A synchronous generator are runs at a constant speed and draws its excitation from a power source external or independent of the load or transmission network it is supplying. It has an exciter that enables the synchronous generator to produce its own reactive power and to also regulate its voltage. Synchronous generators can operate in parallel with the utility or in stand-alone. Synchronous generators require a speed reduction gear.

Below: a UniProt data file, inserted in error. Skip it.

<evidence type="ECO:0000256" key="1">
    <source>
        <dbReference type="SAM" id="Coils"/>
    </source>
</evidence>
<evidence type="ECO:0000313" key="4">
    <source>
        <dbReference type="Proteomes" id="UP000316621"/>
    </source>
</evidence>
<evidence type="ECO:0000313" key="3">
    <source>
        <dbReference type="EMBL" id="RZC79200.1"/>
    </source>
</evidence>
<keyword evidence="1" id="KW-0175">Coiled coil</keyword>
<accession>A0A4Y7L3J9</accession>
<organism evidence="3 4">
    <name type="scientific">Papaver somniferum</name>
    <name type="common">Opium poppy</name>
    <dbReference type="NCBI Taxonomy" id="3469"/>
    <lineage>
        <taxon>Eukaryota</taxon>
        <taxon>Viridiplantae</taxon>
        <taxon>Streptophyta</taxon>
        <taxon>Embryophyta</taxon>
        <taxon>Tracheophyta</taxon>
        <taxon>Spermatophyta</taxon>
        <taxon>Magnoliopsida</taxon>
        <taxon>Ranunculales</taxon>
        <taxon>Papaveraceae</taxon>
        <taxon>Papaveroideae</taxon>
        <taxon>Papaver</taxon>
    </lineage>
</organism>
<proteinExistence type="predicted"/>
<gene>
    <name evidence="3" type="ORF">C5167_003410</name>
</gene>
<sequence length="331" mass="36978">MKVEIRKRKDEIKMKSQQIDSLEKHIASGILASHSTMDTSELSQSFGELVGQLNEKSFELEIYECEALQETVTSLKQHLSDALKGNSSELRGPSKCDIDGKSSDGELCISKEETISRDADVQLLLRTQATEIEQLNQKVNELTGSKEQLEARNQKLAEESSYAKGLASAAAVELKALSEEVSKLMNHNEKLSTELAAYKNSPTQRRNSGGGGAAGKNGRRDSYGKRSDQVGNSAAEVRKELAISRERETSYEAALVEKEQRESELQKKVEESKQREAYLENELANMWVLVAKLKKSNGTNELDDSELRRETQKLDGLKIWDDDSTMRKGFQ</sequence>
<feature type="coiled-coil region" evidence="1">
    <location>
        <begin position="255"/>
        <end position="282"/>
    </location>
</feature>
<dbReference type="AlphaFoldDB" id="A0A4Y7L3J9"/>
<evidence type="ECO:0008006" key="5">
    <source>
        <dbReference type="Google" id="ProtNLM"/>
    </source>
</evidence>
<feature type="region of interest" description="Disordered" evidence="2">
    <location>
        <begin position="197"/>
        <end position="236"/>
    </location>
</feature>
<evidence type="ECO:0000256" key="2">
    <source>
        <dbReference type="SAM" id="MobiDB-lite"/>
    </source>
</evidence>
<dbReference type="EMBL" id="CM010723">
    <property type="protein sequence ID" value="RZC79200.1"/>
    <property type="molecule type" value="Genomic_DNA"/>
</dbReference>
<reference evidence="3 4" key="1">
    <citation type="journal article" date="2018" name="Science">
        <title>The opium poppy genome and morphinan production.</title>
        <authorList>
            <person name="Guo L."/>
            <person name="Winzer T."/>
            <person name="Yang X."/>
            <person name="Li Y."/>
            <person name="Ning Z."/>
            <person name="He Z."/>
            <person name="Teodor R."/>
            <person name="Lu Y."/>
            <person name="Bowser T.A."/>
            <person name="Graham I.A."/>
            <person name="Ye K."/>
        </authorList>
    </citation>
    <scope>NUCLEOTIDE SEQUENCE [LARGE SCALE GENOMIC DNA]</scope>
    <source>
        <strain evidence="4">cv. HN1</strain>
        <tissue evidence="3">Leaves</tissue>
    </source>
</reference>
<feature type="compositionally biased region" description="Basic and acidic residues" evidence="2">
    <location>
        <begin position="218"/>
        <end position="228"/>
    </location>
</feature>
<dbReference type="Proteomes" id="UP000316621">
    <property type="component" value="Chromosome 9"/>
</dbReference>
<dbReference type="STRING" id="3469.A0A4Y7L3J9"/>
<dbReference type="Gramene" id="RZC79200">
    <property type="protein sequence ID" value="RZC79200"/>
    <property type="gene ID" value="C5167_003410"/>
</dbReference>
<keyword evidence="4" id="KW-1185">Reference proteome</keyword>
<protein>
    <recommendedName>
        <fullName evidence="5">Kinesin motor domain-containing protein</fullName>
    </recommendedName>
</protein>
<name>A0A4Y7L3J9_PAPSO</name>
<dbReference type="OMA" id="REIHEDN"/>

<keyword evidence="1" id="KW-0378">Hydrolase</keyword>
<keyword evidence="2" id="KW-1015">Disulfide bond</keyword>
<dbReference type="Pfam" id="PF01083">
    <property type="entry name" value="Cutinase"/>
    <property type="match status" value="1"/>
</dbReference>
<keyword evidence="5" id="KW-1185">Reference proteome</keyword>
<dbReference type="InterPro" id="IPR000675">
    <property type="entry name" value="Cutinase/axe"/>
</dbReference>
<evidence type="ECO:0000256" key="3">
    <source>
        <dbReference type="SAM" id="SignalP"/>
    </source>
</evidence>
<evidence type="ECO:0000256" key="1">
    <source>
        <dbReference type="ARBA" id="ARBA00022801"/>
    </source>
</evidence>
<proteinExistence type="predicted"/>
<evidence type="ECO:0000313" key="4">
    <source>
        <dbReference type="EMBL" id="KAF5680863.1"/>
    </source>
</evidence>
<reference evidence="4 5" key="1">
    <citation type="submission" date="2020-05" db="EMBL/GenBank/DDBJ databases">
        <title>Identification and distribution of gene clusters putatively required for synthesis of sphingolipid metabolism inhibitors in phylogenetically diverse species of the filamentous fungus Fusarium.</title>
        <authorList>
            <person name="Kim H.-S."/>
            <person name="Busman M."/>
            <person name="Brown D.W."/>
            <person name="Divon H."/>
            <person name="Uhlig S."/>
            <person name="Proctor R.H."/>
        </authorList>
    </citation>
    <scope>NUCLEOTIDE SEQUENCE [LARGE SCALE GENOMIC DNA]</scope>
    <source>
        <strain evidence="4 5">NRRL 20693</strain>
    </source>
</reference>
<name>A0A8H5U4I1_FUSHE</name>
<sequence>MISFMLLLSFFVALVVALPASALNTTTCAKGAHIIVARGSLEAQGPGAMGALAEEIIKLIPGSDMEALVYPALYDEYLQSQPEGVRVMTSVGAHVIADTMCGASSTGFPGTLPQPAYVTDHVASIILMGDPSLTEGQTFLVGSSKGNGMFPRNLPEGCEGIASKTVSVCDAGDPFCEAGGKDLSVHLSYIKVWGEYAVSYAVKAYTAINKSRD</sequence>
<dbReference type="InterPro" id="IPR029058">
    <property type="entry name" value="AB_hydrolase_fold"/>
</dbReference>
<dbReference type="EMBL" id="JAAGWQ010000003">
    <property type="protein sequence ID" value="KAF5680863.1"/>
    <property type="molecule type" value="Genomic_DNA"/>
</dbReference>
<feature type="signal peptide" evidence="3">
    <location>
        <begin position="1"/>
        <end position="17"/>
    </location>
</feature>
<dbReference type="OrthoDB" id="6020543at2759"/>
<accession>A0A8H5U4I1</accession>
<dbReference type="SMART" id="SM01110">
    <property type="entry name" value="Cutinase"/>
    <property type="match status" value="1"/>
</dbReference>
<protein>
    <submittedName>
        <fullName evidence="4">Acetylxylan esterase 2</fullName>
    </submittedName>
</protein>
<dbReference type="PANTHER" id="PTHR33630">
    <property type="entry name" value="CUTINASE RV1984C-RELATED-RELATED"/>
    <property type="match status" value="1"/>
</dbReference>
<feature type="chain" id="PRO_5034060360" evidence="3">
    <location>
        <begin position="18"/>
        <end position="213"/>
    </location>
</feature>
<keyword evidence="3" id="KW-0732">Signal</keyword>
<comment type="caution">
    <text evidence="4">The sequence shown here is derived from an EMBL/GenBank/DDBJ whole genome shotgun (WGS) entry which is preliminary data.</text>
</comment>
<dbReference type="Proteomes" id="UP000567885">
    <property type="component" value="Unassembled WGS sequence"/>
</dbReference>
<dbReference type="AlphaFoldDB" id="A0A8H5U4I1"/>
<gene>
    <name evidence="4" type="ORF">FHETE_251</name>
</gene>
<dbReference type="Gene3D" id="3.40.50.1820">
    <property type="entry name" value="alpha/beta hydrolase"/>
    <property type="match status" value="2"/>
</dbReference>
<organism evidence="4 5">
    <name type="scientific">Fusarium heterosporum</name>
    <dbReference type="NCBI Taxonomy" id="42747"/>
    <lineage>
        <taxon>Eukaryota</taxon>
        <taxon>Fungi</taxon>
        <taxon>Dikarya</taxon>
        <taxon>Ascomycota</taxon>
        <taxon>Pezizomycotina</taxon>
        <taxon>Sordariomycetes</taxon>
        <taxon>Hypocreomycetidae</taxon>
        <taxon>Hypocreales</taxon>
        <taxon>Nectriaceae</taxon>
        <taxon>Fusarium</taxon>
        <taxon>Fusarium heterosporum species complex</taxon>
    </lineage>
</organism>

The synchronous motors are specifically designed to maintain constant speed, with the rotor synchronous to the rotating field. It requires a separate source of DC for the field. It also requires special starting components. These include a salient-pole field with starting grid winding. The rotor of the conventional type motor is essentially the same as that of the salient-pole AC generator. The stator windings of induction and synchronous motors are essentially the same. It differs from the induction motor in several ways. If supplied with proper voltage, a dc generator operates satisfactorily as a dc motor, and there is practically no difference in construction and rating between the two. The rotating fields are generally of the salient pole type.